Category Archives: News

International Conference of Agricultural Economists, Vancouver: Submissions now open

Organizers of the ICAE2018 have opened submissions of Contributed Papers (oral and visual), Organized Symposia, Eicher award, and more!

Find out more at

Due date for complete contributed papers and organized sessions: 15 January 2018


Call for papers: Agrarian livelihoods in the Ayeyarwady, Ganges and Mekong Deltas. Workshop, 5-6 April 2018 at University of Cologne

Workshop: A comparative assessment of transformations to agrarian livelihoods in the Ayeyarwady, Ganges and Mekong Deltas

The Ayeyarwady, Ganges and Mekong are the three great rivers of South/Southeast Asia. The human landscapes of these three river deltas reflect millennia of agricultural efforts working their rich soils and ample water availability. They are characterised by high population densities and intensive agriculture.

During recent decades, all three deltas have experienced considerable change. This has included changes within agricultural practices (e.g., high-yield hybrid crop varieties), new agricultural investment (e.g., mechanisation), restructured labour geographies (displacement of agricultural work by technology, new migration patterns and non-farm labour arrangements), new political ecologies in how people relate to their environments (in contexts of resource depletion; hazard risk and climate change), and new transport and communication infrastructures that have transformed the ways in which delta populations connect to extra-regional actors.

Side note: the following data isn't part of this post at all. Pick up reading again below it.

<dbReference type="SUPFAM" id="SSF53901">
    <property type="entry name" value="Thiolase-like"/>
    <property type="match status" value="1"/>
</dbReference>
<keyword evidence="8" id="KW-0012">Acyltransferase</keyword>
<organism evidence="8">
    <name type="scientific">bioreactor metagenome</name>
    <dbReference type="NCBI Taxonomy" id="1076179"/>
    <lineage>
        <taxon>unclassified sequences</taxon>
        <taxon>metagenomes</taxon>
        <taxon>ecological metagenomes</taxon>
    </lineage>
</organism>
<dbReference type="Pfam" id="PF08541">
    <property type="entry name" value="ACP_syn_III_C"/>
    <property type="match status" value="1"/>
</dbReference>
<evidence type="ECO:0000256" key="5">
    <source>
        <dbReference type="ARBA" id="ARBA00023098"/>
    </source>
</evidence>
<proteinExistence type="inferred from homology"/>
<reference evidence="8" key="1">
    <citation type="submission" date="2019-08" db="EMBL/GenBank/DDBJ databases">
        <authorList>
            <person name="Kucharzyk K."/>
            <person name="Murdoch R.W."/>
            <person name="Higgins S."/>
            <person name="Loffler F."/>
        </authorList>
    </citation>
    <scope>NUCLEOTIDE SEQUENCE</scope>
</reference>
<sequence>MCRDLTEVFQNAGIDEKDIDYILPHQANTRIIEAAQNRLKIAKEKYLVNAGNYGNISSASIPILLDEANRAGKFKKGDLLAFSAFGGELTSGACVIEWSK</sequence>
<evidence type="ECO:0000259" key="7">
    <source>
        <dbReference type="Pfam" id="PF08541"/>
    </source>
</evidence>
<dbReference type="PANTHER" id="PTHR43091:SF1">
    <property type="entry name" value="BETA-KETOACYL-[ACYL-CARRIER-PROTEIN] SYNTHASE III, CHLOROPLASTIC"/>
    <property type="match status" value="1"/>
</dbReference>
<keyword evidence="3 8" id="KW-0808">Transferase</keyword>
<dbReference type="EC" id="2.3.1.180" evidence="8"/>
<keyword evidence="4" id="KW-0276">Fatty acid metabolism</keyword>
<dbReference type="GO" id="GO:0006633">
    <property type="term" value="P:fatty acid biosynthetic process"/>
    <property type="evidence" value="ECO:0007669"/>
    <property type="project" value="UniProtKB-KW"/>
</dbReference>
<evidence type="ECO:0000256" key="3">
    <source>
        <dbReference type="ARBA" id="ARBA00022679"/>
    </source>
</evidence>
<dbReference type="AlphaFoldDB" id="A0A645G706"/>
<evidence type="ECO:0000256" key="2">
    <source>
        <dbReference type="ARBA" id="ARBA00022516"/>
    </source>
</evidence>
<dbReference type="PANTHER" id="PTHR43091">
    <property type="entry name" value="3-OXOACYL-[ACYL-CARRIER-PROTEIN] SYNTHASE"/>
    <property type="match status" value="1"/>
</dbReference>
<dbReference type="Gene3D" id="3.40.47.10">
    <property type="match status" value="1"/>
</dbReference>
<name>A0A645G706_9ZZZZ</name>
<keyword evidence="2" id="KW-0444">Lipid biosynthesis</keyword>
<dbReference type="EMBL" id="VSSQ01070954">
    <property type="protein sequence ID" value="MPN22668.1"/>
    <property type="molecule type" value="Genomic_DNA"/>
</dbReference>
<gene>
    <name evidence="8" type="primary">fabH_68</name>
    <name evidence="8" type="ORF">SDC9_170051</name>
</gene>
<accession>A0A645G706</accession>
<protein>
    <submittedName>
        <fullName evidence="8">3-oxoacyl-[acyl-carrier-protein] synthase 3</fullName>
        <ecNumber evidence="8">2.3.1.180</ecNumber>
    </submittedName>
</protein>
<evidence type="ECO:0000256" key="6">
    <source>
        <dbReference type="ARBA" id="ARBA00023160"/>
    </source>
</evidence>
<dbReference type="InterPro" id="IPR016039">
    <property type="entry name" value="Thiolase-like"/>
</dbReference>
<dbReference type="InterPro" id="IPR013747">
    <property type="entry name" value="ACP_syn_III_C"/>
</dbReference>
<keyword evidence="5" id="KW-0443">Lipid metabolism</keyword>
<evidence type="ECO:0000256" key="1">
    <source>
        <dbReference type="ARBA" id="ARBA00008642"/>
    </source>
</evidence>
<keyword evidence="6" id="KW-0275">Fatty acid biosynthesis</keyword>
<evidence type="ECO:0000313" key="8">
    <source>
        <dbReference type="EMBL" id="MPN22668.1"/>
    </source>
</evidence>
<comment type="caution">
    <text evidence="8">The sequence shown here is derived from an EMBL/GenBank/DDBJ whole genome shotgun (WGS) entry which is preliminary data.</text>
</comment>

These processes have occurred in different ways with the Ayeyarwady, Ganges and Mekong deltas, reflecting the ways that people have interacted with varying physical geographies in diverse national geopolitical contexts. The specific aim of this workshop is to examine comparisons and contrasts in the human environments of these three deltas, with a view to generate cross-deltaic insights that can remain invisible within the perspective of separate studies.

The workshop will take the form of a two-day event involving paper presentations built around generous time for discussion and interaction. Papers will have discussants from a different delta region, encouraging comparative perspectives.

The workshop will feature a keynote and closing address from Professor Jonathan Rigg, National University of Singapore.

Shitangsu Kumar Paul, Professor of Geography and Environmental Studies at the University of Rajshahi, Bangladesh, has also confirmed as a keynote.

Numbers will be restricted to approx. 10-15 papers. A specific aim will be to discuss the prospect for papers to be submitted to a Special Issue of a leading journal in either Geography or Development Studies.

Key dates
The workshop will be held on 5-6 April 2018 at the University of Cologne, Institute of Geography and is co-funded by the Global South Studies Centre, Cologne.

Titles and abstracts need to be sent to the organisers by 22 December 2017 for consideration.

Amelie Bernzen
Bill Pritchard
Boris Braun